Because federal work study dollars are awarded based on need, the total amount of money students working those jobs earn will not go up. Say for instance a student is awarded $3,000 for the school year. Instead of having to work 300 hours at $10 an hour to fulfill the requirement, the student could work 200 hours at $15 an hour.

"In a way, this gives students the advantage of spending more time studying, not working," Arkans said.

The students at Columbia University say they would also like to see work study money applied to a wider range of jobs, such as unpaid off-campus internships or time-intensive extracurricular activities, which could help them advance their career goals more than stamping books at the library.

"We do not have the time or money to access the same academic, extracurricular, and professional opportunities as other students," reads a petition the students are circulating. "It is unacceptable that any student should be forced to choose between academic success and survival." Columbia spokesman Robert Hornsby declined to comment on the campaign.

Students at the University of Maryland are using a similar approach to those in Seattle to get the college to increase wages, arguing that the school should comply with Prince George's County's new $11.50 minimum wage.

"We're only asking the school to do what the county has done for its workers," said Homa Hajarian, co-president of Maryland's student chapter of SLAP. "When it comes to a point where you can't afford to pay your rent and can't afford to eat, there is something wrong with the system. It's a problem that full-time students are working these jobs and still can't afford what they need."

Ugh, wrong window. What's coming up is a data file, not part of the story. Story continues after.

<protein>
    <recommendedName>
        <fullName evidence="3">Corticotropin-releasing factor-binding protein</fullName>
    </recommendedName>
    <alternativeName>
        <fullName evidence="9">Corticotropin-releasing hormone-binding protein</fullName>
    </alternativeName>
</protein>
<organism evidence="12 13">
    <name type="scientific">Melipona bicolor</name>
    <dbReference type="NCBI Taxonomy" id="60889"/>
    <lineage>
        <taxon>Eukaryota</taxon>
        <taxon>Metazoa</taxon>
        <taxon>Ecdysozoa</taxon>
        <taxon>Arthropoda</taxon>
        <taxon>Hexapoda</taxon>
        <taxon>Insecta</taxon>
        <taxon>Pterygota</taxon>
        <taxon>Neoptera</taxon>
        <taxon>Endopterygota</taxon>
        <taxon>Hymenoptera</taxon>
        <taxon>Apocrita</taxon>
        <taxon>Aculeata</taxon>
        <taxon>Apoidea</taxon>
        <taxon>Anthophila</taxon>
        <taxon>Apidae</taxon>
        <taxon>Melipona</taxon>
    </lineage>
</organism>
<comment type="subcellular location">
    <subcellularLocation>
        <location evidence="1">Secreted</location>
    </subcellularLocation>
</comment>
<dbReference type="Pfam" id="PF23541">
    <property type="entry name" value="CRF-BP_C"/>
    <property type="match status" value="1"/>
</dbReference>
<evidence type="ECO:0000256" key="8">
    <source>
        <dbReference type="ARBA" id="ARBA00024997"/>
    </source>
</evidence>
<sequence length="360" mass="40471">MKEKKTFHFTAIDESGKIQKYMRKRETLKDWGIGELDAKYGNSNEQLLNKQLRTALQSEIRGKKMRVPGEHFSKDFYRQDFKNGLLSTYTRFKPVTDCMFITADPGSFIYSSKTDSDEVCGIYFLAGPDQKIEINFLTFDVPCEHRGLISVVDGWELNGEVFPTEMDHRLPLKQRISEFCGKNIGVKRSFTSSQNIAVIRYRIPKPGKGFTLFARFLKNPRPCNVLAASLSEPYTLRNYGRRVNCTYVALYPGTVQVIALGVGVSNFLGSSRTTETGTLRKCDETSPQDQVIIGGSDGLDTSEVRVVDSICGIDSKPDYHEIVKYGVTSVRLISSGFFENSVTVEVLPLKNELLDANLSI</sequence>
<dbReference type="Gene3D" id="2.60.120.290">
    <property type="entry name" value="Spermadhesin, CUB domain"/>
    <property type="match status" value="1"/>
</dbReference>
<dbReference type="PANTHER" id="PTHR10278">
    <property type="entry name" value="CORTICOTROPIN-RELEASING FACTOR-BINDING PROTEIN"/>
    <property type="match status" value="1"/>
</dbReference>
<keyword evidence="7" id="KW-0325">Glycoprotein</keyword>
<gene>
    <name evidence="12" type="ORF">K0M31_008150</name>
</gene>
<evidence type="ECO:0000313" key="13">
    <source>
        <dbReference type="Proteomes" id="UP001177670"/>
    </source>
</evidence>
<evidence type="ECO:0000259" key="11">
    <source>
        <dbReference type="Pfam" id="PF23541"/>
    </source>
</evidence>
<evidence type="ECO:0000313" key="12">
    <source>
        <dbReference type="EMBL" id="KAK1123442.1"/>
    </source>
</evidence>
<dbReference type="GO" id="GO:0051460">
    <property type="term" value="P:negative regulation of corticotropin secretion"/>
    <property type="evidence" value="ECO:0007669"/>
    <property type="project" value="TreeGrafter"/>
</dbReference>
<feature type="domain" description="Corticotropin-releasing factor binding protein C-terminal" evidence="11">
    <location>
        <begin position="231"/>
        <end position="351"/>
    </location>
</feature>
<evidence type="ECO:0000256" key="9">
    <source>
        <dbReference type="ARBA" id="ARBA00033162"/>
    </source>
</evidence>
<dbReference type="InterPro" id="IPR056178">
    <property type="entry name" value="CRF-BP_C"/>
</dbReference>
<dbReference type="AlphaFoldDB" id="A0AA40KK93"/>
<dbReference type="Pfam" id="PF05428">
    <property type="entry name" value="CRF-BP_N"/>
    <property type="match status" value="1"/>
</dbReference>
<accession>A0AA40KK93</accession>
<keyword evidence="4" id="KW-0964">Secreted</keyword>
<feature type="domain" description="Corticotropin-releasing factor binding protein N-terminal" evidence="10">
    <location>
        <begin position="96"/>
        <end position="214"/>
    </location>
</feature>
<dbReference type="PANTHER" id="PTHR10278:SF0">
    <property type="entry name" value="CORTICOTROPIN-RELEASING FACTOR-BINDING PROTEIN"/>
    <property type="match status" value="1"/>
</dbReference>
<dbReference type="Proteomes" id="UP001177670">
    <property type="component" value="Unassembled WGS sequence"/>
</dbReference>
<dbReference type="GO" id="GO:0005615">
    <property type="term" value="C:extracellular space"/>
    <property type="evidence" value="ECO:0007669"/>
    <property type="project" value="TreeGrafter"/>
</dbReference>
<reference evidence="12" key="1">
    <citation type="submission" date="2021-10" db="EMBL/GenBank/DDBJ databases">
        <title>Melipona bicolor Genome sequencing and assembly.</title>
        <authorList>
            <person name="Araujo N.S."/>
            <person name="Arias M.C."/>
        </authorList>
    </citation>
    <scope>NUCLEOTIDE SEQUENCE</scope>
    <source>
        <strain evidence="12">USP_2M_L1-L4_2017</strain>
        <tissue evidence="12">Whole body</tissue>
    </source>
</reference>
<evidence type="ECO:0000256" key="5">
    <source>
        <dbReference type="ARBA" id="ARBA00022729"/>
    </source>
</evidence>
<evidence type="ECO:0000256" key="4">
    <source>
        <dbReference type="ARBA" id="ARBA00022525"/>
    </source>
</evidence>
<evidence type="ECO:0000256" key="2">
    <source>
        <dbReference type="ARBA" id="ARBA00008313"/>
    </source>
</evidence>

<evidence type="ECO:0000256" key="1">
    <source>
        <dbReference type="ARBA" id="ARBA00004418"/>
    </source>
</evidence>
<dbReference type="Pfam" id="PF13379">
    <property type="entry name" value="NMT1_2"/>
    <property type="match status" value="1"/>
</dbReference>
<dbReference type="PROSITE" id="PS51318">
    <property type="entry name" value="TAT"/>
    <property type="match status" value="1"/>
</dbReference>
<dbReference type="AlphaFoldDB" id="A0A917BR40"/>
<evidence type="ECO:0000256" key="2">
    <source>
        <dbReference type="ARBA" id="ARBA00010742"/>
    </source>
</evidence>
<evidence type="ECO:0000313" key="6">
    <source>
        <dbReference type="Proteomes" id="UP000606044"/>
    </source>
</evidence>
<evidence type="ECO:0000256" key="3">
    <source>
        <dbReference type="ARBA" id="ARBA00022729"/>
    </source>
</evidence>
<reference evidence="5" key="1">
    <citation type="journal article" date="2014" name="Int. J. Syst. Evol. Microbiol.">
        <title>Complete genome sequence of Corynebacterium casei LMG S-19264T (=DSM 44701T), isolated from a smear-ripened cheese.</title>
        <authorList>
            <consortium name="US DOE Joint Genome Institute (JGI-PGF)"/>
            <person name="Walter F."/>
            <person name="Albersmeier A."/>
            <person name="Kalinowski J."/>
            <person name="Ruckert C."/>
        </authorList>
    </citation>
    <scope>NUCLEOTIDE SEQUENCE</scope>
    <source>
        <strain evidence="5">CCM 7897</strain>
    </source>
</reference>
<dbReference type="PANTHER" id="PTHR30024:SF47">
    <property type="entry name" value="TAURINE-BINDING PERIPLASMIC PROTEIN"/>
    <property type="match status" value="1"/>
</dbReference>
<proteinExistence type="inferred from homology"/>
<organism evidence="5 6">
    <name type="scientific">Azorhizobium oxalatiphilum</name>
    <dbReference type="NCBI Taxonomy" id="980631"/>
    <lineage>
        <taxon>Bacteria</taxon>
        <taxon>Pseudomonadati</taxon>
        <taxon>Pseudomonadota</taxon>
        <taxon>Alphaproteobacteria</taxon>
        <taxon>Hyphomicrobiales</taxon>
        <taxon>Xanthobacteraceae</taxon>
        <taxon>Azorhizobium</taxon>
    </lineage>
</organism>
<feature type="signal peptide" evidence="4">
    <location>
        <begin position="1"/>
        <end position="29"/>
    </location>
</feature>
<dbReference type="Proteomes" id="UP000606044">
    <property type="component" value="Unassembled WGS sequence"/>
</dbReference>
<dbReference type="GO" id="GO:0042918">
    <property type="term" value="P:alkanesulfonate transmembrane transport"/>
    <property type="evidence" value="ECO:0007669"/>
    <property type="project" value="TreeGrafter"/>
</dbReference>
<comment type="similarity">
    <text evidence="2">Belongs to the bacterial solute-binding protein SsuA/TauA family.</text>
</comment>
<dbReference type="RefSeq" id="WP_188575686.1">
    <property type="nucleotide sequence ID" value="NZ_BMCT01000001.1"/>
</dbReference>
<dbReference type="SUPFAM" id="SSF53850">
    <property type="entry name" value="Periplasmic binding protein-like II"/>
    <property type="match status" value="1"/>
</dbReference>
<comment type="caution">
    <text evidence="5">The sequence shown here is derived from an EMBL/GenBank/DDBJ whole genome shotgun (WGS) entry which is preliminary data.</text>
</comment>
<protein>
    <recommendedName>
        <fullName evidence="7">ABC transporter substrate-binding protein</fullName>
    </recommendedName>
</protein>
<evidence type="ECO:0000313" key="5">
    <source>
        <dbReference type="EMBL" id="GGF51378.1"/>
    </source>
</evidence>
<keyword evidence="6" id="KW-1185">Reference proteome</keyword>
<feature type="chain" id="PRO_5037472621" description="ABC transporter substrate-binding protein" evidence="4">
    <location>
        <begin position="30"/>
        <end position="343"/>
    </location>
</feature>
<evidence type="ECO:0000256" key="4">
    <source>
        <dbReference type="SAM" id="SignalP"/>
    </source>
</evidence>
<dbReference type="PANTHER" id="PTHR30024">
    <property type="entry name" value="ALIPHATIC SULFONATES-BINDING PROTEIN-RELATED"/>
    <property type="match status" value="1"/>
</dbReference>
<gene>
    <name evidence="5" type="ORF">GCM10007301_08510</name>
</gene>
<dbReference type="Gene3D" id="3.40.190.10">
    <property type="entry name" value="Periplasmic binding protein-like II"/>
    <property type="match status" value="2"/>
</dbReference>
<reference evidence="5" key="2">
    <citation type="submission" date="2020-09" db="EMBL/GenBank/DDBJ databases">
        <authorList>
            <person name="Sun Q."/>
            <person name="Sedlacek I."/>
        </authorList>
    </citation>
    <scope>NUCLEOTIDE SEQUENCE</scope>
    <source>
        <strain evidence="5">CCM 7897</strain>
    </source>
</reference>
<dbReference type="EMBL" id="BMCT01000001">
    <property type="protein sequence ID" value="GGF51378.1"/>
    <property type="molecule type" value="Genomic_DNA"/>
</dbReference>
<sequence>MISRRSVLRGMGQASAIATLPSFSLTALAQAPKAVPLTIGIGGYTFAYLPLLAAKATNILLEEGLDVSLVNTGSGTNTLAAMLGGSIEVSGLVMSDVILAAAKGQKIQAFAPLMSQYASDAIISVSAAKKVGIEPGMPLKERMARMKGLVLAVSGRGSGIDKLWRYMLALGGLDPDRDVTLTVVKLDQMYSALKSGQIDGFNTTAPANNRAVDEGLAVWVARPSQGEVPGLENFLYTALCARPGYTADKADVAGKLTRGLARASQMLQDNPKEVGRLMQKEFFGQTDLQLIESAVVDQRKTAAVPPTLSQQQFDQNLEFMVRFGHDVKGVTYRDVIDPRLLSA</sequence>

Between penning essays on Aimé Cesaire's "A Tempest" and studying for comparative lit, Hajarian, 19, holds down two jobs at the University of Maryland.

Mondays and Wednesdays, the English major mentors elementary school children through America Reads America Counts, a work-study job that pays $10 an hour. Mondays and Fridays, Hajarian re-shelves returned books at the McKeldin Library on campus for $8.25 an hour.

The grants and scholarships she receives cover a majority of the cost of attendance, but the money does not stretch far enough to pay for the medication she needs. Getting one job off campus could mean more money but also more hours working, more hours not studying.

[How much a college student can earn from a summer job without losing financial aid]

"It's really frustrating when you come to a point where you can't do anything else to make more money, but you need more money," Hajarian said. "I'm falling behind in school work. Because I work during the day and also have class during the day, when I come home I'm exhausted."

Officials at the university say that because it is a state institution the school is under no obligation to comply with the county's minimum-wage law. That law requires local employers to increase hourly wages each Oct 1. for several years: $8.40 in 2014, $9.55 in 2015, $10.75 in 2016 and $11.50 in 2017.

Students met with university administrators in the spring, at which time the school agreed to study the costs of bumping its $8.25 minimum wage up to $8.40. By the school's own estimate, it would cost $220,000 to increase pay for the 8,000 students who work on campus.

"That's a total drop in the bucket for a giant research institution like Maryland," said Huang, who is working with the student organizers at Maryland.

Carlo Colella, vice president for administration and finance at the University of Maryland, said the school cannot afford the raise at a time when the state is cutting funding. Gov. Larry Hogan (R) is proposing the University System of Maryland reduce spending by $25 million as part of a broader effort to plug an estimated $1.7 billion deficit over the next four years.

"We respect the students' advocacy for their cause and welcome further dialogue," Colella said. "But we are in an environment where our resources are constrained. If we keep the current wage rate, we can employ more undergrads part time, but if we increase it then we'd have to tell some students we can't afford to employ them."